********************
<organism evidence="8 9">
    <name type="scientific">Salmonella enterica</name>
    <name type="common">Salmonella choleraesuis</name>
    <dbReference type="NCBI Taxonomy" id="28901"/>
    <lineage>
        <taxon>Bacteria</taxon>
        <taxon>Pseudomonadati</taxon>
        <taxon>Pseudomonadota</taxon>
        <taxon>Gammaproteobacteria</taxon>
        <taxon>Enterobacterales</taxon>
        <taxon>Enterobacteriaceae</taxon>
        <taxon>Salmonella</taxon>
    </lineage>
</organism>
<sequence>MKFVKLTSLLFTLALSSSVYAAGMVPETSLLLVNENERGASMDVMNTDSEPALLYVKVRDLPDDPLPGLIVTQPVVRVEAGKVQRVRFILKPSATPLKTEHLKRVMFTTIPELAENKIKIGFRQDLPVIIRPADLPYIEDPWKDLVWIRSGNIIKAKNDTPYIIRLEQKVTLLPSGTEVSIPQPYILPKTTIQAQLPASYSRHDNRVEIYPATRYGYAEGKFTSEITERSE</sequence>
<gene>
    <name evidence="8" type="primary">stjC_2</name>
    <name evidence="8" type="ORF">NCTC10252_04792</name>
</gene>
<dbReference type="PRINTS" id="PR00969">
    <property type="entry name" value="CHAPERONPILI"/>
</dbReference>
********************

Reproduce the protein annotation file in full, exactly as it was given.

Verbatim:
<organism evidence="8 9">
    <name type="scientific">Salmonella enterica</name>
    <name type="common">Salmonella choleraesuis</name>
    <dbReference type="NCBI Taxonomy" id="28901"/>
    <lineage>
        <taxon>Bacteria</taxon>
        <taxon>Pseudomonadati</taxon>
        <taxon>Pseudomonadota</taxon>
        <taxon>Gammaproteobacteria</taxon>
        <taxon>Enterobacterales</taxon>
        <taxon>Enterobacteriaceae</taxon>
        <taxon>Salmonella</taxon>
    </lineage>
</organism>
<sequence>MKFVKLTSLLFTLALSSSVYAAGMVPETSLLLVNENERGASMDVMNTDSEPALLYVKVRDLPDDPLPGLIVTQPVVRVEAGKVQRVRFILKPSATPLKTEHLKRVMFTTIPELAENKIKIGFRQDLPVIIRPADLPYIEDPWKDLVWIRSGNIIKAKNDTPYIIRLEQKVTLLPSGTEVSIPQPYILPKTTIQAQLPASYSRHDNRVEIYPATRYGYAEGKFTSEITERSE</sequence>
<gene>
    <name evidence="8" type="primary">stjC_2</name>
    <name evidence="8" type="ORF">NCTC10252_04792</name>
</gene>
<dbReference type="PRINTS" id="PR00969">
    <property type="entry name" value="CHAPERONPILI"/>
</dbReference>